In the case of Mitchell v. People, 411 Ill. 407, where a post-conviction petitioner complained that he was not present at the hearing or permitted to call witnesses, we said: “The Post-Conviction Hearing Act contemplates that the trial court may, if in the particular situation it is feasible to do so, try controverted issues of fact upon affidavits in lieu of oral testimony.” We further pointed out that the legislature had provided such a mode of trial and that this *311court had held it constitutional in People v. Dale, 406 Ill. 238, and in People v. Jennings, 411 Ill. 21. Thus, the only-question presented for decision here is whether the circuit court, under the circumstances of the case, committed an abuse of discretion in accepting petitioner’s affidavit in lieu of his oral testimony.
We find nothing in the record which causes us to believe that the court exceeded its authority or acted unreasonably. Section 2 of the Post-Conviction Hearing Act (Ill. Rev. Stat. 1951, chap. 38, par. 827,) contemplates that the petition, and supporting affidavits filed, shall state and substantiate the petitioner’s case as strongly as it is possible to do so. In the present case the nature of the allegations of the petition and the matters set forth in the affidavit were of such a nature that the court could assume he had completely stated his case. In addition, no request or showing was made that petitioner’s presence would be necessary. Under such circumstances, we think it was quite feasible and proper for the court to accept the petitioner’s affidavit in lieu of his personal testimony.
Petitioner’s suggestion that it was unfair to allow the former State’s Attorney, at whom his charges were directed, to testify orally, overlooks the fact that petitioner was represented by counsel who cross-examined the witness thoroughly, thus providing a better opportunity for the court to determine the credibility of his testimony than would have been the case if his testimony had been given by affidavit. Petitioner seeks to overcome the effect of the presence of counsel in his behalf by a somewhat subtle insinuation that counsel could not be expected to perform his duty to the fullest extent because he was not being paid for his services and because he practiced law in the same community with the former State’s Attorney. The record is entirely devoid of any basis for such an argument and certainly the trial court would not be required to impute such misconduct to an officer of the court in exercising its *312discretion as to whether the petitioner’s presence as a witness was required. Further, under this point, petitioner makes no showing which supports the allegations that his presence was necessary to assist counsel in preparation of the case and in conducting cross-examination. We conclude that the circuit court did not abuse its discretion in conducting the hearing as it did.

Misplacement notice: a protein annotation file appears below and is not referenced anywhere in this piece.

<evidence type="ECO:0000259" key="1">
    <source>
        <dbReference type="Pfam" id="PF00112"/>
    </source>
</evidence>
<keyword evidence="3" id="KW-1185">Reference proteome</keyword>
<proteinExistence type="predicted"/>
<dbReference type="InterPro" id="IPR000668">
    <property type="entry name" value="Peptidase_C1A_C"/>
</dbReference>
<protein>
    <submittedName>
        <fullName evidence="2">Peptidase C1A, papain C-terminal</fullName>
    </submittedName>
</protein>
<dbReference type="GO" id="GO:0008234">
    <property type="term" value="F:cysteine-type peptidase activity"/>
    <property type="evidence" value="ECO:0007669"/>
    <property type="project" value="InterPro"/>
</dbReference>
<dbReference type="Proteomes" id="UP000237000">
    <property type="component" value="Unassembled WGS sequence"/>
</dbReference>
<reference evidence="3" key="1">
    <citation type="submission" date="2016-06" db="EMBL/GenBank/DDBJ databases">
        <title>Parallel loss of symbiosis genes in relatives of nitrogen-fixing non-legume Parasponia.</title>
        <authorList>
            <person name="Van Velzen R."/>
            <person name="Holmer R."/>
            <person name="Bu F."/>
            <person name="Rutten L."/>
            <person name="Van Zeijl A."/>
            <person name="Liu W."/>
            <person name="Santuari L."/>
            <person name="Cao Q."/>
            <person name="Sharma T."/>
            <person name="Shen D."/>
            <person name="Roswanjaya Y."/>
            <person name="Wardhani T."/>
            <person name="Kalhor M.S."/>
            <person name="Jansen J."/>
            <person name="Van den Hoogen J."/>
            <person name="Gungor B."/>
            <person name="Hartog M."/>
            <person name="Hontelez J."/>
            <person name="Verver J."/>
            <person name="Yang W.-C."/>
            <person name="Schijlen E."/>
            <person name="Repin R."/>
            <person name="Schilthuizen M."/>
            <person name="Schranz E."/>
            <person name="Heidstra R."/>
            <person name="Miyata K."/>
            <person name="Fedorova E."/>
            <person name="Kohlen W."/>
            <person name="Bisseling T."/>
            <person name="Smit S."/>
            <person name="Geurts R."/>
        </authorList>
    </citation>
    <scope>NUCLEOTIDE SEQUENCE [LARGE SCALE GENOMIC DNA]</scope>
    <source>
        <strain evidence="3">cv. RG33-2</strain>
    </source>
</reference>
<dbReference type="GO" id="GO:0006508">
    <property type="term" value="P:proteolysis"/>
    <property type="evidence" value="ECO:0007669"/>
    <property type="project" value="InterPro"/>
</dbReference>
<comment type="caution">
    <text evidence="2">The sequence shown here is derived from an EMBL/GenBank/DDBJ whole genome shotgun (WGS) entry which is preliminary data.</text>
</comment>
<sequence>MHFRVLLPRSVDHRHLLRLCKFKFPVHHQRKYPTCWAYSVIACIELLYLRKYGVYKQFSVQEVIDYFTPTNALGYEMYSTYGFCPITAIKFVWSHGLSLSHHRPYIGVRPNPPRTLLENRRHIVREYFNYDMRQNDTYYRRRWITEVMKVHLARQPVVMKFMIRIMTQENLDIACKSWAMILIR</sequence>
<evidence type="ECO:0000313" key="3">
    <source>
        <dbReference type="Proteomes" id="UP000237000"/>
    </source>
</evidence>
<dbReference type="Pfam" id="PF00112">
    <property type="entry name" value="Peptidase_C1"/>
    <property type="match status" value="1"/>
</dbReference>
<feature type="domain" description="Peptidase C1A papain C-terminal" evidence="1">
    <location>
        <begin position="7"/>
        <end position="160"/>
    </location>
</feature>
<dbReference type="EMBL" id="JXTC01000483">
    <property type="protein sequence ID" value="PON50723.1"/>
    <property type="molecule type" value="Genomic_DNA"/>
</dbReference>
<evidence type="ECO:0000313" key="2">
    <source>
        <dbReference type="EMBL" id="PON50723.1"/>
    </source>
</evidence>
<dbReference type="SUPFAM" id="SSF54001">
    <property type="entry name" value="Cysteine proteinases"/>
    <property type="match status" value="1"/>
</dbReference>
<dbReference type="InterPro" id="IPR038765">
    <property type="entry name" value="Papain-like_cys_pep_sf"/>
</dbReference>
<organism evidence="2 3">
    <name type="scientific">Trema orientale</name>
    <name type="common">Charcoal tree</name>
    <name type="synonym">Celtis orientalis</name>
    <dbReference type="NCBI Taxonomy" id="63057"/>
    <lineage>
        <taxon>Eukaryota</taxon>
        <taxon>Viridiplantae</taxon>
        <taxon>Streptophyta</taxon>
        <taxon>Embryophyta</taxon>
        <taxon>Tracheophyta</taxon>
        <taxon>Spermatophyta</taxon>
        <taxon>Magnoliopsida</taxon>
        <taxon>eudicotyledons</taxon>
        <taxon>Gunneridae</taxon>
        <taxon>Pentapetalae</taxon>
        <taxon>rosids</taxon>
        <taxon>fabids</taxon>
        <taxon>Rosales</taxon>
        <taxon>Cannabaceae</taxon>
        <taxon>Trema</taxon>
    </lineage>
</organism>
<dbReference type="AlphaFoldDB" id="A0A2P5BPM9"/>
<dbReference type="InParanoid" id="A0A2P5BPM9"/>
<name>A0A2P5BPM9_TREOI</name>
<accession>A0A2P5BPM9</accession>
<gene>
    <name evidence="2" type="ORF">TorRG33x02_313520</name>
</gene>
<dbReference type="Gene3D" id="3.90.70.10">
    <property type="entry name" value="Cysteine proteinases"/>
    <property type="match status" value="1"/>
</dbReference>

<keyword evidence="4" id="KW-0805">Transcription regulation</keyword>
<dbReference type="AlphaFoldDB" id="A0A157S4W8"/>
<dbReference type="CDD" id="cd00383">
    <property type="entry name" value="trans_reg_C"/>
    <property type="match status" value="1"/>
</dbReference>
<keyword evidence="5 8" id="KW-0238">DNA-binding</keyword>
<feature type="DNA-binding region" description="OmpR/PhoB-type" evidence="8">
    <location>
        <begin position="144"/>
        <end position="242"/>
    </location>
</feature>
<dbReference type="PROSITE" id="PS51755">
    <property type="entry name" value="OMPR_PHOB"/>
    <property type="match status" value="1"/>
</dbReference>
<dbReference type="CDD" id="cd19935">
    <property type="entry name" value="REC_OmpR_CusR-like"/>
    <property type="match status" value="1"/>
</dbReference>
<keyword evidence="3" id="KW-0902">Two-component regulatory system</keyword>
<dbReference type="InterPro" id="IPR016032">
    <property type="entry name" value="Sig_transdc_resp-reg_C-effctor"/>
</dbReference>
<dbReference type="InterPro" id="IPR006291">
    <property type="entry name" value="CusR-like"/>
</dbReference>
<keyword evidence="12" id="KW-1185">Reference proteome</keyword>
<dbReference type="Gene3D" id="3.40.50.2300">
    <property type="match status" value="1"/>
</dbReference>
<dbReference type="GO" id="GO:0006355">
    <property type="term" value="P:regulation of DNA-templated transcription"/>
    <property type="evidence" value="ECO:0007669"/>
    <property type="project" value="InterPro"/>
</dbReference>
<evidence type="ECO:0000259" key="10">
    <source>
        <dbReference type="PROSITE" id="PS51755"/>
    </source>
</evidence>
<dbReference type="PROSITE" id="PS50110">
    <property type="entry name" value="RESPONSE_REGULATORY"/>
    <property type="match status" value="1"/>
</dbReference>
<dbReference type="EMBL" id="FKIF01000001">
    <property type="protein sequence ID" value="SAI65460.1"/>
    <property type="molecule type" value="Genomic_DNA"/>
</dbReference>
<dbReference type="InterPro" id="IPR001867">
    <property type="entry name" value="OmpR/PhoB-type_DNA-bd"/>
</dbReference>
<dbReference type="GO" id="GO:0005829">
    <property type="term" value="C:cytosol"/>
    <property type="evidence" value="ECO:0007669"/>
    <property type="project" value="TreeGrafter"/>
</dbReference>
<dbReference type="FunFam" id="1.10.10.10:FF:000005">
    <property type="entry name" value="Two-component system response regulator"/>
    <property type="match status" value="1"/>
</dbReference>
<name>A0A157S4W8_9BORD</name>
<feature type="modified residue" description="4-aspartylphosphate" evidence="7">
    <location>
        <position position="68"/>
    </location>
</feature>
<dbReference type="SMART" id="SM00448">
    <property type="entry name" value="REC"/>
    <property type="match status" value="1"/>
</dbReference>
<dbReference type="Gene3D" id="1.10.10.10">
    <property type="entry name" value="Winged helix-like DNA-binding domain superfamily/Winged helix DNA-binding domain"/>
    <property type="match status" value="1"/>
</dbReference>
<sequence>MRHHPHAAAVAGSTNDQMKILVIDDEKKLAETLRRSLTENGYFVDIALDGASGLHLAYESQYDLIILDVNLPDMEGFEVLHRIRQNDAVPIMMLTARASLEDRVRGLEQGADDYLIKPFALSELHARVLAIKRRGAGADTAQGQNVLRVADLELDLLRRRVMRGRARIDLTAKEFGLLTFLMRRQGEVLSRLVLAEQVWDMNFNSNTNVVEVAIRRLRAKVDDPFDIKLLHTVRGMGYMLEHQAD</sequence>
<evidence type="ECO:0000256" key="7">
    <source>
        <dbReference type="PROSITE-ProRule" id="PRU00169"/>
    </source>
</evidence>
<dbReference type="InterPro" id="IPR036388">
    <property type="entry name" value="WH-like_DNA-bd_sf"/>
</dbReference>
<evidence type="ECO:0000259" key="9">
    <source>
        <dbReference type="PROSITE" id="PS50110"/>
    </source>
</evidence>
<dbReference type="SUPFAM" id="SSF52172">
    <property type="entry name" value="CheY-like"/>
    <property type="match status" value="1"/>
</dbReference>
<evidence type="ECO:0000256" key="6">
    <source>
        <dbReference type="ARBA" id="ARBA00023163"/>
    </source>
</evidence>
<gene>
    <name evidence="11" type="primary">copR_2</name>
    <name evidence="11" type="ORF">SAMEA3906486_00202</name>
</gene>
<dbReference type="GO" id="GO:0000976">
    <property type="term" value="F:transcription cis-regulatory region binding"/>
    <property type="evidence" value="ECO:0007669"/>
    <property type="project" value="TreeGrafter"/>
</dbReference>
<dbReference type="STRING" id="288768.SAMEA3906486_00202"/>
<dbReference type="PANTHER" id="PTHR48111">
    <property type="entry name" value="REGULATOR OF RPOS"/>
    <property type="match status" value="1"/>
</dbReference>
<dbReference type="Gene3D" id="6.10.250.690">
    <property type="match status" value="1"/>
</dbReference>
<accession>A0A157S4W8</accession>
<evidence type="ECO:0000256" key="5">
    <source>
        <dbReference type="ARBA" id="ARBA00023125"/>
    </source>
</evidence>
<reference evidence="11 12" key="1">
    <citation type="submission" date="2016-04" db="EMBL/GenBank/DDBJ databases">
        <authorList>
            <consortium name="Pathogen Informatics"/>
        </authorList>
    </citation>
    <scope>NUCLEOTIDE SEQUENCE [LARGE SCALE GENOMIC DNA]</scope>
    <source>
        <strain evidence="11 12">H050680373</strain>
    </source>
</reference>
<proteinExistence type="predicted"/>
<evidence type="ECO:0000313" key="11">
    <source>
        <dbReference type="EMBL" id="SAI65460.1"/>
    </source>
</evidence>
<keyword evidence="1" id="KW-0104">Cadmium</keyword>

The next assignment of error is that the judgment of the circuit court denying the petition was against the weight of the evidence and contrary to law. The contention is bottomed on Bute v. Illinois, 333 U.S. 640, 92 L. ed. 986, an Illinois case, wherein the court held that the reception of a plea of guilty to the crime of indecent liberties by an accused who was neither represented by counsel nor advised of his right in that respect, did not, per se, deny the accused any constitutional right, but declared that if the prisoner proved that special circumstances in the case entitled him to counsel, his conviction must be deemed to have been in denial of due process of law. It is petitioner’s position that his proof shows the existence of such special circumstances in this case, namely, that he was wrongfully deprived of his right to counsel by the promises, misrepresentations and deceit of the prosecutor. The issue is one of fact and the evidence relating to it is in direct and irreconcilable conflict. The circuit court resolved the issue against the petitioner. We find nothing in the record, nor has any basis been suggested, which impels us to substitute our judgment for that of the circuit court. The court having decided as it did, we are unable to say that any constitutional right of the prisoner was infringed.
For the reasons stated, the judgment of the circuit court of Lawrence County denying the prisoner’s petition is affirmed.
, Judgment affirmed.